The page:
Overclocking Core 2 Duo: Power Versus Performance

Perfect Overclocking: Balanced Power And Performance

Editor's Note: Happy Friday evening, all. Last month, we gave you two stories about finding the best balancing between performance and power consumption while overclocking Core i7 and Phenom II processors (linked below). Not wanting to leave Core 2 owners out in the cold, we prepared this piece as well. The motherboard used to run the tests isn't available for sale in the US, though, so I'm putting it up tonight as weekend reading. The results are still valid, and you should expect to see very similar results from P45-based platforms more readily available locally.

Overclocking remains the most popular way of tweaking and tuning for performance. After all, it's able to serve up tons of extra performance at no extra cost. However, there are limits to overclocking if you care about maintaining a reasonable balance between performance and power consumption—additional clock speeds result in much higher power consumption. We took a P45 motherboard from MSI and a Core 2 Duo E8600 processor and found the answer to the following question: What is the best clock speed for this Core 2 Duo processor?

If the title of this one looks familiar, it's because we've already conducted this same experiment with Core i7 and Phenom II processors. If you missed those explorations, feel free to check them out as well.

P45 and Core 2 Duo Are Still Around

Although everyone in the performance circles seems to be talking about the Intel Core i7 and AMD Phenom II processors, the good old Core 2 Duo—with its efficient dual-core design—will remain popular for many months to come. Although the competing Intel quad-core CPUs offer significantly better performance, they are more expensive and typically require new motherboards as well as DDR3 memory.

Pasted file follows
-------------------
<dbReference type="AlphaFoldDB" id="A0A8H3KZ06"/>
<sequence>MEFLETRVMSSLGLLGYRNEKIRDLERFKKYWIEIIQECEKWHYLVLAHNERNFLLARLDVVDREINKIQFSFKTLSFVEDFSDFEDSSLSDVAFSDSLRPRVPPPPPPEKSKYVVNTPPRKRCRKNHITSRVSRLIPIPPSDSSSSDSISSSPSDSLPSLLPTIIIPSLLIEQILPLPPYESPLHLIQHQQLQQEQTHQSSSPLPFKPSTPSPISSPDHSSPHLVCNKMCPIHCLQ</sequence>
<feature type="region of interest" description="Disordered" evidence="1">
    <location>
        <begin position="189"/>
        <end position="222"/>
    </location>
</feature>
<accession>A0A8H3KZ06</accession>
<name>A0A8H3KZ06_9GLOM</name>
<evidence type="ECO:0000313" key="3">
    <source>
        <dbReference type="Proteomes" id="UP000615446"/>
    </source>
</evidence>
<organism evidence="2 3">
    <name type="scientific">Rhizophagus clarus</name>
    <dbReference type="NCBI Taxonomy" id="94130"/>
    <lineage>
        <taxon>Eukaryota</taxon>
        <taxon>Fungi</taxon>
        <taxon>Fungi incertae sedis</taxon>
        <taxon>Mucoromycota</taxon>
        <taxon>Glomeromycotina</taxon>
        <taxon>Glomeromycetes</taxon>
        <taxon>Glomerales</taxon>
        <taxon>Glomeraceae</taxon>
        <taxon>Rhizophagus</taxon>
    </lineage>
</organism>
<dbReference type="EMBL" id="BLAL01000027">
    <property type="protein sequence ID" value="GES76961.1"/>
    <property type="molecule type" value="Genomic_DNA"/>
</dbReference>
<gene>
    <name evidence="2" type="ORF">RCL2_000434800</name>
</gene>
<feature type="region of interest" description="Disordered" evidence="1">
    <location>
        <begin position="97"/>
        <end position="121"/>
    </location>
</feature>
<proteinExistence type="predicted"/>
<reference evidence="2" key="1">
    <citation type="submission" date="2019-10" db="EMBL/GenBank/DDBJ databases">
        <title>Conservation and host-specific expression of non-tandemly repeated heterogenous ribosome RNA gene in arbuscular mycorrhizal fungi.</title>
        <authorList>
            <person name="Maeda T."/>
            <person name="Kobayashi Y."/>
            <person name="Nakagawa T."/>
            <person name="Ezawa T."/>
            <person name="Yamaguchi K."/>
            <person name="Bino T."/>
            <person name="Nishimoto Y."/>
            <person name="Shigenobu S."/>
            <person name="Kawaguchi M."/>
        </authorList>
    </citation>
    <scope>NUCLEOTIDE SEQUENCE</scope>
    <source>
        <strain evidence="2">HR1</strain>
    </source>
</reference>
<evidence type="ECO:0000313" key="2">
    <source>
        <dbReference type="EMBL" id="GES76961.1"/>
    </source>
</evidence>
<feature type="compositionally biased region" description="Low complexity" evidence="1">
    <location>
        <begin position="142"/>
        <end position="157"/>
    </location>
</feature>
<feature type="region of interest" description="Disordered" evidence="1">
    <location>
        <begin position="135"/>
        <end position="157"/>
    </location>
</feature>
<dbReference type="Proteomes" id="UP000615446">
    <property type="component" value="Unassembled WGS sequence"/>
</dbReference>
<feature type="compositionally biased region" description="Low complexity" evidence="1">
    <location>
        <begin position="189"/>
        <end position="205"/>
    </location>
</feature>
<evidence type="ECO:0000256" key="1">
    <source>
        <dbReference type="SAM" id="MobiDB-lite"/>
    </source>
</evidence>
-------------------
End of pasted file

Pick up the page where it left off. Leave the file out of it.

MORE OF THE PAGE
This will also be the case for Intel’s upcoming product refresh, as the 5-series chipset (Ibex Peak) will introduce Socket LGA 1156 and new processors: the Lynnfield quad-cores. The result will be improved performance, which we expect to fill the gap between Core 2 Quad and Core i7, but the platform will not be significantly more efficient than a Core 2 Quad configuration—just slightly more expensive. Ibex Peak clearly is about features and innovation, first and foremost. For these reasons, Core 2 Duo will remain attractive for a while. Also, consider that many applications still don’t benefit from multiple processing cores (and many don’t even need more than two for speedy execution).

Platforms? Mature Hardware Available

We looked around a bit to find a suitable platform for this overclocking project, and found a significant number of feasible options. A plethora of high-end motherboards in the $200 price area are certainly great, but spending so much would not have been in keeping with our goal of a reasonable platform cost. Instead, we decided to use a mainstream P45 motherboard, which we found in the MSI portfolio. The P45D3 Neo is a middle-class P45 motherboard; it isn’t loaded with features that most mainstream users probably wouldn’t use, but still offers the overclocking support we wanted. The better-equipped P45D3 Platinum would have been our choice for quad-core CPUs, but this overclocking project ran just fine on the Neo.